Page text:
No, you don't have to use an analytic query (I assume that's what you mean by partition?). An analytic function is used to compute an aggregate amount, of some description. You're not looking to aggregate anything across a column; you want to find the maximum in a *row*.

For this you need to use the `greatest()`

function, the opposite of `least()`

.

```
select a.*, greatest(t1, t2, t3)
from sept18 a
```

Be warned; both of these functions will return null if a *single* column is null. How you deal with this is your decision. My normal tactic is to use `nvl()`

with a completely ridiculous value. This can be dangerous, as the "ridiculous" value you choose might become correct so ensure you understand your data.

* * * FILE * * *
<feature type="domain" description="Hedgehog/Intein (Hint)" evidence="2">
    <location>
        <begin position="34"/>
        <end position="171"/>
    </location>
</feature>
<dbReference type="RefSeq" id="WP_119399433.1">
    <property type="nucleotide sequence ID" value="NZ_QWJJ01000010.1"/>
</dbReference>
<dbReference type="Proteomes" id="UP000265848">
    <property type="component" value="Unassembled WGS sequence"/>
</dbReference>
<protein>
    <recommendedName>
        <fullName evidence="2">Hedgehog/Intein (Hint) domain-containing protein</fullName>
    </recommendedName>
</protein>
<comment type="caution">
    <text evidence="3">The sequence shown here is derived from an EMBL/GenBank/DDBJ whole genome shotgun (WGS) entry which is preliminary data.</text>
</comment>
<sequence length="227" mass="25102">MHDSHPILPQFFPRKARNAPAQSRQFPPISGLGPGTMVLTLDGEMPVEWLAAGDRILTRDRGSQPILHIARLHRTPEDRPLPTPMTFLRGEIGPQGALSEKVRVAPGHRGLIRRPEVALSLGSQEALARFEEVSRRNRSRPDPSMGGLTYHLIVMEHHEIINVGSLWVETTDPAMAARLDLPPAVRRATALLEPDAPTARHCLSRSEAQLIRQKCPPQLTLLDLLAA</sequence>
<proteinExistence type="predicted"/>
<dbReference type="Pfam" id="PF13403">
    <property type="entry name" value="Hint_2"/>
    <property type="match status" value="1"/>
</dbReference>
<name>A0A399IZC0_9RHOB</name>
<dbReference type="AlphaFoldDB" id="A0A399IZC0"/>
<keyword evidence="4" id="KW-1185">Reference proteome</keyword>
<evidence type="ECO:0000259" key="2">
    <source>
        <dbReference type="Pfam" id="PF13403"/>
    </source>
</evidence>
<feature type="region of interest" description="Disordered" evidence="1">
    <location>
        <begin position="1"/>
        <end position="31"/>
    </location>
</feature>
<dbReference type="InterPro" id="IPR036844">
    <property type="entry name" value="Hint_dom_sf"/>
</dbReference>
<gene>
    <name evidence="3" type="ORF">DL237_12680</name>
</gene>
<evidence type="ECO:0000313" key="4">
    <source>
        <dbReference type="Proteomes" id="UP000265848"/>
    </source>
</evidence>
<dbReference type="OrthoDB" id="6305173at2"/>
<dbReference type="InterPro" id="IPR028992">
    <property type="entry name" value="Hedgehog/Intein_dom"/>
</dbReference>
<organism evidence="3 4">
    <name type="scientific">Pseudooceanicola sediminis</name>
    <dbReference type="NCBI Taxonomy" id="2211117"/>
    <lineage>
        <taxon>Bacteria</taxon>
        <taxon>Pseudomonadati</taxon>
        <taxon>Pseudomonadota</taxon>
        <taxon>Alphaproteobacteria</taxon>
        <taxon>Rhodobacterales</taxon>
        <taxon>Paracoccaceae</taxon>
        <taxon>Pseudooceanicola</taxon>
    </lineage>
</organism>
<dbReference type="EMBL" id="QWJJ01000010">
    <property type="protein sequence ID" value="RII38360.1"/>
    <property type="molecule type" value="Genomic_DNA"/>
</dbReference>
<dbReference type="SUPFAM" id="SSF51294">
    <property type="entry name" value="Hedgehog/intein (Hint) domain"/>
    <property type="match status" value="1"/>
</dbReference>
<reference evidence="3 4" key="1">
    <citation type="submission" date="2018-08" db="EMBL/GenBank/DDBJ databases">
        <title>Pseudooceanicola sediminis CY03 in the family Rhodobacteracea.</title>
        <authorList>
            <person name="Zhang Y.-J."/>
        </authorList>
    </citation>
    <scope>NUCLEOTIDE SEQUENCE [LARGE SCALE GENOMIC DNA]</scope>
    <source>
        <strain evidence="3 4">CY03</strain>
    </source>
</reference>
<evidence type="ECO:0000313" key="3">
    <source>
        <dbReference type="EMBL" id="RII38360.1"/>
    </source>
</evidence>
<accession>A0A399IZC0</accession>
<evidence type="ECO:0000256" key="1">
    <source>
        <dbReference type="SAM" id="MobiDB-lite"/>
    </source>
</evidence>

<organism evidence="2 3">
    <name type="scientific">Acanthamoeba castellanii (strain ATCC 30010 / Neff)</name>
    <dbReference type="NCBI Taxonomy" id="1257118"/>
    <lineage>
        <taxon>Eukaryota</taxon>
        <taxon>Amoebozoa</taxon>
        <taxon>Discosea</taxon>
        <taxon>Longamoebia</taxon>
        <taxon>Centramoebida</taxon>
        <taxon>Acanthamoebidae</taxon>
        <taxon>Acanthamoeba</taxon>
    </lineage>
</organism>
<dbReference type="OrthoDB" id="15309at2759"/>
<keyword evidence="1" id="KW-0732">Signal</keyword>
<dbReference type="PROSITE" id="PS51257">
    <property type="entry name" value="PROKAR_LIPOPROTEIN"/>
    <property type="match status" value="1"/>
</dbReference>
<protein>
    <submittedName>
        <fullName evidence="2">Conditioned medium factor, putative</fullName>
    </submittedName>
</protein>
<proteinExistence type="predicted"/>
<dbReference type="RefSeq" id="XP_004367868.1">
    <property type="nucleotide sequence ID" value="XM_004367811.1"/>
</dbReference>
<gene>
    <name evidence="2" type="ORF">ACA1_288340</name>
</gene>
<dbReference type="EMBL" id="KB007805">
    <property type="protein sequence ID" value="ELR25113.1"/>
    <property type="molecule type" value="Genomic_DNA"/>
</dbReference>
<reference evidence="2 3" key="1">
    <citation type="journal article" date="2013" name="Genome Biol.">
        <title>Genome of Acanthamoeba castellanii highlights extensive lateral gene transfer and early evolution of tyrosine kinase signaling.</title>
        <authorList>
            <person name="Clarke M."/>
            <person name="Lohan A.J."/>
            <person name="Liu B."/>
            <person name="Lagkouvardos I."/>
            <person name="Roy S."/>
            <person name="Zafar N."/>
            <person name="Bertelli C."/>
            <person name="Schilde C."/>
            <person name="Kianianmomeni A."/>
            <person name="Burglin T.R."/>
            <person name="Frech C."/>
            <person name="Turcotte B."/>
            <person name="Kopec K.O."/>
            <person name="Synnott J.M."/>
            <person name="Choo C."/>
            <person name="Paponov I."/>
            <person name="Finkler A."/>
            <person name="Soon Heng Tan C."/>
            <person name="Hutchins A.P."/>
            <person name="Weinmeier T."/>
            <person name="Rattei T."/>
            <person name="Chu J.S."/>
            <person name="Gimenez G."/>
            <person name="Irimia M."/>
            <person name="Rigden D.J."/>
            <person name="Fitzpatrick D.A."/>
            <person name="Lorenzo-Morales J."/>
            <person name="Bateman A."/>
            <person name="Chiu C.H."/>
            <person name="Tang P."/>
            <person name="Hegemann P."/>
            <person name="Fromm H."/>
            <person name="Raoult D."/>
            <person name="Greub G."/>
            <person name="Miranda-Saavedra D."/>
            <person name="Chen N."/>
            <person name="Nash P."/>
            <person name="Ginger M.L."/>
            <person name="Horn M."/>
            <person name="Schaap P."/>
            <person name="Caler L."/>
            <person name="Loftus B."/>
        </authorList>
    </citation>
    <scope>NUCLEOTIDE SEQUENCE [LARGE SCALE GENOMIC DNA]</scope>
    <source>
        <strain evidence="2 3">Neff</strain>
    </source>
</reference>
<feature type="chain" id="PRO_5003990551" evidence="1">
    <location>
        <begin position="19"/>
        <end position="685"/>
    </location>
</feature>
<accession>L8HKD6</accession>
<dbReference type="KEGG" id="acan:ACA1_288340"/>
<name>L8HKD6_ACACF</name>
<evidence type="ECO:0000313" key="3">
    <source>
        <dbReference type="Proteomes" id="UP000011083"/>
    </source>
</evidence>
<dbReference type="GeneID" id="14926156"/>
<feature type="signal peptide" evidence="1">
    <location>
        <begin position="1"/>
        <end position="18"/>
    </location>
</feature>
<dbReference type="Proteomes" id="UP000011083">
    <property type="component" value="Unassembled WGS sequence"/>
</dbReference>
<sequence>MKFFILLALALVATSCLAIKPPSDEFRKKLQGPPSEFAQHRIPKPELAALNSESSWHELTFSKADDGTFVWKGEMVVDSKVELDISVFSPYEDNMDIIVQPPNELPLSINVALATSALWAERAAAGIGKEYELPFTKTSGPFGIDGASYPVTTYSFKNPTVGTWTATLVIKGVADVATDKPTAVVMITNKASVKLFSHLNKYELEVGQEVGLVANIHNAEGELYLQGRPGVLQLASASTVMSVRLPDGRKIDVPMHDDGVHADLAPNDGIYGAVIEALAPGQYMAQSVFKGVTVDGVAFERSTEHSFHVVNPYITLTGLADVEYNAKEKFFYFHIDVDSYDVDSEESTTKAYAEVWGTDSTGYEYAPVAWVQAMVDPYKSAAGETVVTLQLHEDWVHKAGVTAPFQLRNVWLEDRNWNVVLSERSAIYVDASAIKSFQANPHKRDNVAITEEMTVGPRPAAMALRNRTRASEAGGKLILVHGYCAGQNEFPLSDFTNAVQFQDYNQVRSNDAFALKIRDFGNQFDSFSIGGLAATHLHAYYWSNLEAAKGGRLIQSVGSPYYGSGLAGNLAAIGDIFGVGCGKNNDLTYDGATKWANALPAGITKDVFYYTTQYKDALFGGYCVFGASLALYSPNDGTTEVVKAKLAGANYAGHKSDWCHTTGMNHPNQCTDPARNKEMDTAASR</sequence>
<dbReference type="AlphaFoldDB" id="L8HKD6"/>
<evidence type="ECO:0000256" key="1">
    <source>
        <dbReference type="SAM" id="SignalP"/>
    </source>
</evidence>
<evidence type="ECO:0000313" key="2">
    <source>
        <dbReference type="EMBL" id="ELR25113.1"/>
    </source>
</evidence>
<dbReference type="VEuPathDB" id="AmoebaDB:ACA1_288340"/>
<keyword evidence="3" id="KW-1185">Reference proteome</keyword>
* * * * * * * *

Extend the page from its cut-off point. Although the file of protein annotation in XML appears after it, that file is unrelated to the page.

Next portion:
```
select a.*, greatest(nvl(t1,-9999), nvl(t2, -9999), nvl(t3, -9999))
from sept18 a
```

Here's a little SQL Fiddle to demonstrate both queries.

If all columns are null then you can descend even further into ridiculousness. Either you have to `nullif()`

the `greatest()`

, or, more simply, just use WHERE to exclude rows where all columns are null.

One little extra point. The existence of a table `sept18`

seems a little suspicious. If you actually have one table per day then you should consider normalising your database and creating, for instance, a temporal table, which has a `created_date`

column.